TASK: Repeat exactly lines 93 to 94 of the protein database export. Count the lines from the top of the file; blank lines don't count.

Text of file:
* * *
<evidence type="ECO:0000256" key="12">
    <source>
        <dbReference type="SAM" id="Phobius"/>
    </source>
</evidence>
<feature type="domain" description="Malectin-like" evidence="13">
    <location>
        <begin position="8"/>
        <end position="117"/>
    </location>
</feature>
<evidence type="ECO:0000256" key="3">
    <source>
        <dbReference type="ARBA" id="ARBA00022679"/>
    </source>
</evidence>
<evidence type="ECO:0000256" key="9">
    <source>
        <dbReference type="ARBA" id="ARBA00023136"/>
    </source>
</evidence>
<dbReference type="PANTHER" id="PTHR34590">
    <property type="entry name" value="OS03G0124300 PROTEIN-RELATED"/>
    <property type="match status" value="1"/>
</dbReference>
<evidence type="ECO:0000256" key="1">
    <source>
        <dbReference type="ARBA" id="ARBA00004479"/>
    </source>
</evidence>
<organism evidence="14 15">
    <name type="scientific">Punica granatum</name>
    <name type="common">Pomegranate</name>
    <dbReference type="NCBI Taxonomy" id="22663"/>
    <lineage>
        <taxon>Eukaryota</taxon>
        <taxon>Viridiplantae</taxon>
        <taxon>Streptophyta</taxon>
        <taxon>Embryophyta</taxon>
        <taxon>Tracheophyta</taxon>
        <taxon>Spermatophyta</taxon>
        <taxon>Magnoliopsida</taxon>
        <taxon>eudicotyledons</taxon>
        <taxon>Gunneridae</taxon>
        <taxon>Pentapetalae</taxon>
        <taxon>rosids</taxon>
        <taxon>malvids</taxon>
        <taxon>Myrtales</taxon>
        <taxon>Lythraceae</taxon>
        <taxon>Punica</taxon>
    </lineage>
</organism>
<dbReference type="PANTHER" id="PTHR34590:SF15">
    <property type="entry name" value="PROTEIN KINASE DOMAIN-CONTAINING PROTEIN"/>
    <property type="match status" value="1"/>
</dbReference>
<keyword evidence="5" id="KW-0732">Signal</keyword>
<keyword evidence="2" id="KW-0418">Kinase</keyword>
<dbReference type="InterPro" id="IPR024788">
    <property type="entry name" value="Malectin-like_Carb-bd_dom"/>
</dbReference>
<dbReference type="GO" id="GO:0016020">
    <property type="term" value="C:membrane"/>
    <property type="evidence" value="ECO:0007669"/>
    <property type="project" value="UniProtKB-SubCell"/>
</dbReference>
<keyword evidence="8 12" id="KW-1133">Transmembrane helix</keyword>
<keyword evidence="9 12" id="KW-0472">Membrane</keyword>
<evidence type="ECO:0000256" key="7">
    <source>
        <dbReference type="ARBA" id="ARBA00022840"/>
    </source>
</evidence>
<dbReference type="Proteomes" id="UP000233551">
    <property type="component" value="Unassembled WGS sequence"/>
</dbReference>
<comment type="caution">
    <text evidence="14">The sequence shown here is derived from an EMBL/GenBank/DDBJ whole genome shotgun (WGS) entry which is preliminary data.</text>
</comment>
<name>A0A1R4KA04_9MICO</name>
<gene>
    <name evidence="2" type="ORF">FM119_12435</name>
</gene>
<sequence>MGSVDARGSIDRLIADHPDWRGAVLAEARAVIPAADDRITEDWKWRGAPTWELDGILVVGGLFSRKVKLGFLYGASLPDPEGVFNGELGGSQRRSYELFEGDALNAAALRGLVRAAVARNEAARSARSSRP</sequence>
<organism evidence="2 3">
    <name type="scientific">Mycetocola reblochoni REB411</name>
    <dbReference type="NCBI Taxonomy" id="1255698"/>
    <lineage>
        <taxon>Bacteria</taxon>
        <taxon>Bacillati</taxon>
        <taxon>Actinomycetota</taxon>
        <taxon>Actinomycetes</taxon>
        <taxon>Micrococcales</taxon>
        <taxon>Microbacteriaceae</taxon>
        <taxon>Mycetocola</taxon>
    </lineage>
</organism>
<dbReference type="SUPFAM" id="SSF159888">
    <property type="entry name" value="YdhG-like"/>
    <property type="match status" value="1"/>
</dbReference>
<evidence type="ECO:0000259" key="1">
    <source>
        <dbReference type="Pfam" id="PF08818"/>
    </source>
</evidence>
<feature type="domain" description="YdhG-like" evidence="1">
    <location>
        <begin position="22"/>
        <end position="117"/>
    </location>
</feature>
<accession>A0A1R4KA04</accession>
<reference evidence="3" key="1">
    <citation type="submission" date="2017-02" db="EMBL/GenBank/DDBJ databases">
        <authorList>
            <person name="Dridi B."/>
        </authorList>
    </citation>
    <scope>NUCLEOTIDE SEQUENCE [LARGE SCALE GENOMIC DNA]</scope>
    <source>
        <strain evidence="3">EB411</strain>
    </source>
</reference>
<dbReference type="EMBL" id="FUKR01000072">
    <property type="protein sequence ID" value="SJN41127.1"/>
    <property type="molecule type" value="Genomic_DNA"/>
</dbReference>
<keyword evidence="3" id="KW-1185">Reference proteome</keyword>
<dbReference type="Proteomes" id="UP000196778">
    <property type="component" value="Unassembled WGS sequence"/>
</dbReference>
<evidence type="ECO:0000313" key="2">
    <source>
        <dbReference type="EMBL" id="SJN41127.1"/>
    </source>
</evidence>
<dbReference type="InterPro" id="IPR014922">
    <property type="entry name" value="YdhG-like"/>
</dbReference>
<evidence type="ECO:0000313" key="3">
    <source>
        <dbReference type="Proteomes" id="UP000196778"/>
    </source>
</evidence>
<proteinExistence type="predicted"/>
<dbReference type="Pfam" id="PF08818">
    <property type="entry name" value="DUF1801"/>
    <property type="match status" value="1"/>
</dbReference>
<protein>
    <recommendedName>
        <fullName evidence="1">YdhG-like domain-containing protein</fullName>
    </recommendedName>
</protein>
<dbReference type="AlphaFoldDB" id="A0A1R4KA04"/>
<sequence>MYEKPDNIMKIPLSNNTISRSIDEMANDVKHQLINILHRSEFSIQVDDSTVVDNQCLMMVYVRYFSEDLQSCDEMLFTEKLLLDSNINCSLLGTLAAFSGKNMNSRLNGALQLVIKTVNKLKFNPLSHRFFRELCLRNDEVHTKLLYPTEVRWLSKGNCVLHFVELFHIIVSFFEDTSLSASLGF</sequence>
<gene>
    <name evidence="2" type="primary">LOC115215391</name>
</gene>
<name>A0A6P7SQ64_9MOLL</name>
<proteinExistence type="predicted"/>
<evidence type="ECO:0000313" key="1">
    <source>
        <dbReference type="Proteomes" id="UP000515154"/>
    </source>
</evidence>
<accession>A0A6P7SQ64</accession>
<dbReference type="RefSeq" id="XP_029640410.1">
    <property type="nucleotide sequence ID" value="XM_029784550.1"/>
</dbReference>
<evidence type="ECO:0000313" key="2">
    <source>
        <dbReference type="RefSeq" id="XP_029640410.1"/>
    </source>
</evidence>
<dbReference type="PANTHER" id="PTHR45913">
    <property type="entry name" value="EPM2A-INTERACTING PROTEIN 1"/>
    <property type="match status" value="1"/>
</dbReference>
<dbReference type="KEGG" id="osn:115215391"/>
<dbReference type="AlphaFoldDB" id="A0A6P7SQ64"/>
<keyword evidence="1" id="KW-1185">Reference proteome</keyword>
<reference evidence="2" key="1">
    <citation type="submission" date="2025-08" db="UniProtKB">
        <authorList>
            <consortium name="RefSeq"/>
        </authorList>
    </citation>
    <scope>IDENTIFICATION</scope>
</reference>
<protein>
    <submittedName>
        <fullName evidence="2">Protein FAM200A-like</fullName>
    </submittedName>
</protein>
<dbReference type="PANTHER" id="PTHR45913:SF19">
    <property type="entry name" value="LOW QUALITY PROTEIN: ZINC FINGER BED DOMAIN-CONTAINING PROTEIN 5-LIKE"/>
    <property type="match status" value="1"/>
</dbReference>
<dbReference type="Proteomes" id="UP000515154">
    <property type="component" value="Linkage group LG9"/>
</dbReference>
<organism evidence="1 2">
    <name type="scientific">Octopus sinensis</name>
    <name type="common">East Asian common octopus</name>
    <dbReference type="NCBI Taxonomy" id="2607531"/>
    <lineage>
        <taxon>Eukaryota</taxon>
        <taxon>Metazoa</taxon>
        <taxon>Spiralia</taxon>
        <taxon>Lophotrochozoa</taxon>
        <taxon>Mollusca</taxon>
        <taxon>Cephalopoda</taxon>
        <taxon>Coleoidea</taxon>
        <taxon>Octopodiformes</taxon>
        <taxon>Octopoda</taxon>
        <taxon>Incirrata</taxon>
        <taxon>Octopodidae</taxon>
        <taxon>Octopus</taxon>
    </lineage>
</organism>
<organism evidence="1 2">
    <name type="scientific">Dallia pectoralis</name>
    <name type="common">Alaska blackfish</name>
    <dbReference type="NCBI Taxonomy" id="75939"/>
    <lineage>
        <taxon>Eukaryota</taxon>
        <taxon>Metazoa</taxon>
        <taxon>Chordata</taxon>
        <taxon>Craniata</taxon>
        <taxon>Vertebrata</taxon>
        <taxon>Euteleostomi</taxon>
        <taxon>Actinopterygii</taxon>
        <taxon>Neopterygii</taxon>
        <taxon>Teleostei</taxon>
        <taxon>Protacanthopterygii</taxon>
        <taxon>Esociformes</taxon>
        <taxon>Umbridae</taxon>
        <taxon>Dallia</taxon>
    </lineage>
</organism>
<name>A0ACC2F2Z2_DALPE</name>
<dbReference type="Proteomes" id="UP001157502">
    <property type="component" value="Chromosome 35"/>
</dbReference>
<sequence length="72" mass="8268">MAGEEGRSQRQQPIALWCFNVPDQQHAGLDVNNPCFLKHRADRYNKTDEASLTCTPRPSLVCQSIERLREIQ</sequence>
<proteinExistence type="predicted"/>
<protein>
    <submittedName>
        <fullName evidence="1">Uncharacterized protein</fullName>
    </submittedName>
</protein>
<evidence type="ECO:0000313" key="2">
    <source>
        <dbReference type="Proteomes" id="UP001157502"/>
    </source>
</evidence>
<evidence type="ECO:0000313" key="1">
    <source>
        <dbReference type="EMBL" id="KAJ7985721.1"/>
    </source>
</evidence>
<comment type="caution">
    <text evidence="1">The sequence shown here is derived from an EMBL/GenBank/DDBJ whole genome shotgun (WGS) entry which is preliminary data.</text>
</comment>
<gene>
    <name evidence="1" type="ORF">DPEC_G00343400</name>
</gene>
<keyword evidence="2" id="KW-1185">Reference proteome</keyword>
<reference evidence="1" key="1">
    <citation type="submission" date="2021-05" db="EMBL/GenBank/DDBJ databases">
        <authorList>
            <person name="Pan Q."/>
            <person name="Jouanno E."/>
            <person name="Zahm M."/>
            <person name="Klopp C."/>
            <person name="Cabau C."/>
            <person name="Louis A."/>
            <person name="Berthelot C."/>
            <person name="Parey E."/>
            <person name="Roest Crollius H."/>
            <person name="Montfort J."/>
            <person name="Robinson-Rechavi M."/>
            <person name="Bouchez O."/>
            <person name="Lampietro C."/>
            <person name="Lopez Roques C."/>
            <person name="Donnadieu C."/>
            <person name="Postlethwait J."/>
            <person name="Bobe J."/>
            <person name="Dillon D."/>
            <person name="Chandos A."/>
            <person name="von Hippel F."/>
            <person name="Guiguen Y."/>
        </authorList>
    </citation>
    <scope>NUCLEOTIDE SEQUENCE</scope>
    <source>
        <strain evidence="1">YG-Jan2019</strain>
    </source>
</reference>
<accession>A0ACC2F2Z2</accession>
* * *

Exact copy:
        <taxon>Micrococcales</taxon>
        <taxon>Microbacteriaceae</taxon>